Work on that one habit you’re trying to replace. Not two or three. One. And work that change like the campaign it is. Every day for as long as it takes to become your new muscle memory and normal way of doing things.

 


John J. Hall, CPA

John J. Hall, CPA, is an author, speaker and results expert who presents around the world at conventions, corporate meetings and association events. Throughout his 38-year career as a business consultant, corporate executive and professional speaker, John has helped organizations and individuals achieve measurable results. He inspires audience members in corporations, not-for-profit organizations and professional associations to step up, take action and “do what you can.”

Learning to Embrace Change

Learning to Embrace Change

It’s human nature to seek out behaviors and paths where we find comfort, safety and routine. And once those routines are set, it can be very difficult to willfully change our ways. It’s a proven fact of human psychology: change causes anxiety. And anxiety causes us to resist new behaviors and maintain the safety of the ‘status quo’.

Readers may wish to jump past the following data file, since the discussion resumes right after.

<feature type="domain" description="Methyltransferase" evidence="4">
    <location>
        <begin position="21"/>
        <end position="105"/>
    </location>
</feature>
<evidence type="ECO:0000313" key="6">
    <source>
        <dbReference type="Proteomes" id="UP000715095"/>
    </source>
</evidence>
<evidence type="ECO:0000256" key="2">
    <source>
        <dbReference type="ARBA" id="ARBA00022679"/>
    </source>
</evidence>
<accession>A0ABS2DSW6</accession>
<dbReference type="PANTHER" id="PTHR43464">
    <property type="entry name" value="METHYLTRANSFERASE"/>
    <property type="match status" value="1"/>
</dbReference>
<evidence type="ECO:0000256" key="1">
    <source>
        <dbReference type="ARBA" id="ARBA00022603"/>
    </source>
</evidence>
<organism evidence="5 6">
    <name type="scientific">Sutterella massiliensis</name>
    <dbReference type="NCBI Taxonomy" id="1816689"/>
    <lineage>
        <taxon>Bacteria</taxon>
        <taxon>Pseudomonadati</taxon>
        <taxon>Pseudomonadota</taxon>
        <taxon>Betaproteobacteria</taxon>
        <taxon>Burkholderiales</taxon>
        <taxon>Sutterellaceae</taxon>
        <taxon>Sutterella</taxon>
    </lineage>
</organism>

But here’s another unavoidable fact about change: it’s absolutely required for better results regardless of how you define them. When seeking goals in our personal or professional lives, changing our comfortable daily practices is a necessary but often daunting task. Learn to embrace change!

Growth and expansion require a willingness to change our habits. To replace what got us here with what’s needed to get us somewhere else. And although replacing comfortable habits may make us uncertain initially, we can counteract this unsettled feeling by being more conscious of the hundreds of changes we already make every day – without even thinking about them. Examples include:

Learning to Embrace Change

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• How you started a conversation this morning
• What you ordered for lunch
• The specific content of dozens of emails you send each day
• What you put in the cart at the grocery store
• Which TV channel you selected last evening
• What coat or shoes you’ll wear tomorrow depending on the weather forecast